Mike Cintolo [00:15:03] But what I really want to talk about and I was going to do this for one slide, and I actually ended up making it three or four. It’s the most positive factor I see today when looking at the market and that and I touched on this on yesterday’s prime call, if anybody was there listening to that. There are just a ton of indexes, major indexes, sectors and stocks from a variety of cyclical and growth that have recently, meaning in the last three to four months, recently broken out of very long term ranges. So the charts here, the one on the top left is the IWM. So that’s the Russell two thousand. And you can see it’s kind of like that chart from the S&P a few slides ago where it had made no progress for whatever it was, two and a half years. Same thing here, mid 2018 to this year’s election, basically. So call it two plus years of no progress. And that included two huge you know, there was a 20 something, I think a 30 percent correction in 2018 and then obviously last year’s crash. And now not only is it broken up, but it’s like smoke up a chimney. It’s straight up. It’s not like it hit it for a week and you say, oh, that’s a breakout. No – it’s up, up, up, up, up. There’s been no resistance. All the week hands are out. MDY same thing. New York Stock Exchange, not quite as powerful, but similar type of pattern. I mean that’s not something you see at the end of an advance. Doesn’t mean we can’t pull back a few percent. Don’t get me wrong. But that’s not something you usually would see at the end. Now maybe hey, last year there’s a pandemic, maybe 2021 has something in store. I hope not. That will throw all prior precedents out the window. But I think it’s just that type of longer term breakout is bullish. But it’s not just a couple indexes. I mean I could pull a bunch of these, but I just put up here’s the Dow transports. Same thing beginning at 2018 through the middle of last year, really through October, November, no progress. And now it’s free wheeling on the upside. I pulled the IHE. This is just pharmaceuticals ETF. You can see these are these are three or four year weekly charts, long time without any progress. XBI is the biotech. It actually did hit a new high earlier. I mean, it’s still had a big base. In fact, it really had a multi year base. I’m not even showing it on this chart. And it went up for a few weeks and then it spent another three or four months consolidating. And now obviously it’s free wheeling. So, again, you’re just seeing that there. Cyclical stocks, well, I’ll say old world cyclical, whatever theme you want to place there, Goldman Sachs, this is actually a breakout from like a 10 year pattern. But I’m just showing the last two years here, Caterpillar, GM just had – I don’t even show the volume here. GM had like one of its heaviest weekly volume weeks ever last week when it popped Applied Materials. You can see no net progress for two and a half years. Other chip equipment stocks, same sort of thing. And then this is growth. I wouldn’t say the bases here have been as long, but even so, this is far fetch big IPO base for like a year and a half. Roku I’ve written about spent a year going down, back up, consolidating, got going in September, so it’s been going for four months. We took partial profits in it last week. So I think it’s extended short term. But, you know, I’m definitely planning on holding through the next correction because I doubt it’s over Pinterest, big IPO base for a year or whatever that is a year and a half. And there’s Halozyme. Kind of look like the XBI chart the biotech chart, big, long consolidation. It hit a new high, but then rested for another three or four months. And now it’s free wheeling.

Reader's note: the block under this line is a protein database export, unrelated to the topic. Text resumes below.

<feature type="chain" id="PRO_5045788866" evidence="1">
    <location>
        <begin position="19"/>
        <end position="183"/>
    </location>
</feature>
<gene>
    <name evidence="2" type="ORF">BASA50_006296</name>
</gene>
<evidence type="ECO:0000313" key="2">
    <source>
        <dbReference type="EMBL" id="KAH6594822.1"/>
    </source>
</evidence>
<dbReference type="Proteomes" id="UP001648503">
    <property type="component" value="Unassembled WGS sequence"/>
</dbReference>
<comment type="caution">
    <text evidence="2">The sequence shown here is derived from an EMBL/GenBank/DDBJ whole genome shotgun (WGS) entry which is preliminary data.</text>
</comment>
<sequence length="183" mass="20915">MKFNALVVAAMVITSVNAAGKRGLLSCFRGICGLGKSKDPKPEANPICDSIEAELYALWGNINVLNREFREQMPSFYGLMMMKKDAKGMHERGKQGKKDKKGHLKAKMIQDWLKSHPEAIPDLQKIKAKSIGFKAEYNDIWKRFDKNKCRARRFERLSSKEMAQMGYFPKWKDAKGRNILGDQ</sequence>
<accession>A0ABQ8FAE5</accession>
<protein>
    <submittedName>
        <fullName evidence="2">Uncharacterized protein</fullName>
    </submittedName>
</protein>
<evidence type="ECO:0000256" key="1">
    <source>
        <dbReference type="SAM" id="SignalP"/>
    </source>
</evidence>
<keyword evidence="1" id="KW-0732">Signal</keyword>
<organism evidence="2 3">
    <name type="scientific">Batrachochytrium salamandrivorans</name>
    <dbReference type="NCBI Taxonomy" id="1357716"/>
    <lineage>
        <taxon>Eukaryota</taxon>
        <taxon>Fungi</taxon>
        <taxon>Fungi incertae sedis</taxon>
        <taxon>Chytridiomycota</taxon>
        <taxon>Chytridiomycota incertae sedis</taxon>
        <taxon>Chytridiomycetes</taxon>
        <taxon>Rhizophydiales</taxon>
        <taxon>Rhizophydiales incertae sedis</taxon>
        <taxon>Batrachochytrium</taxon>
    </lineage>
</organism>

Mike Cintolo [00:18:39] So you can just see and I could have gone there’s just a ton if you go through a screen. I mean, if you just go through the S&P 500, there’s just a ton of stocks that really have just gotten going. Most of the market didn’t do anything for two or three years, and now it’s just kicked into gear here since the election, for whatever reason, you can say it’s the vaccine or whatever interest rates or the economy. But whatever it is, you’ve seen decisive breakout. So what I that’s the most bullish factor I see. And you combine it with all the the trends and the blast off type indicators and stuff like that. That’s why I’m really pretty bullish here for 2021. Now with that said, anyone who knows me, I’m not someone who goes all one way or the other. So intermediate term, listen, we’re probably not early, OK? And I could have printed out charts of some of these stocks that went up. You know, they they were at four bucks a little while ago and now they’re at forty dollars. And I’m getting emails on it and it’s fine. Send me the email. I know it’s a good question, but I would be careful with that stuff. To me, that’s a sign that there’s a little bit too much enthusiasm here near term. This is kind of the – I call it the sentiment pendulum pendulum excuse me, go back and forth between fear, panic and enthusiasm and greed. And this is just simply a chart of the new highs, minus new lows on the New York. So obviously the chart on the left is during the crash. But even after the crash, it wasn’t like there was a lot of stocks hitting new highs. I always tell the story. I was on vacation. We drove down to North Carolina in the summer for a little vacation. And I met someone at the at the beach and he was a nice guy. And I said, well, I gotta head back. I actually have to publish a letter of an issue of CGI tonight. And he wasn’t a subscriber or anything, but he just goes, oh, make sure you tell your subscribers not to buy anything. This market makes no sense. You know, this was in July. Right now, I’m betting he’s probably buying stocks, a nice guy, retired nothing against him. But now you’re seeing all the enthusiasm now that the good news is out in the vaccine and all that. So you just have to realize the best environment is kind of like the trend has turned up. We just had a decline. Stocks are hitting new leading stocks are going nuts, but there’s no enthusiasm. That was April, May, June, July, that sort of thing. Now, don’t get me wrong, like I said earlier, up is good. I want to trademark that phrase up is good. But there’s a lot of enthusiasm and a lot of buying has already been done. Same sort of thing on this chart. This is just the percent of stocks above their two hundred day lines. I don’t use this as a specific indicator, but again, it’s kind of it’s descriptive. And here you go. We’re at the one left is New York, one in the middle of the Nasdaq. The one on the right is S&P. And the percent of these stocks was basically nothing in March. And even months after that, it was still middle of the road. But now it’s been stretched up here to multi-year highs and all these areas for a few weeks. So, you know, you’re not you’re not early in this intermediate term advance, OK?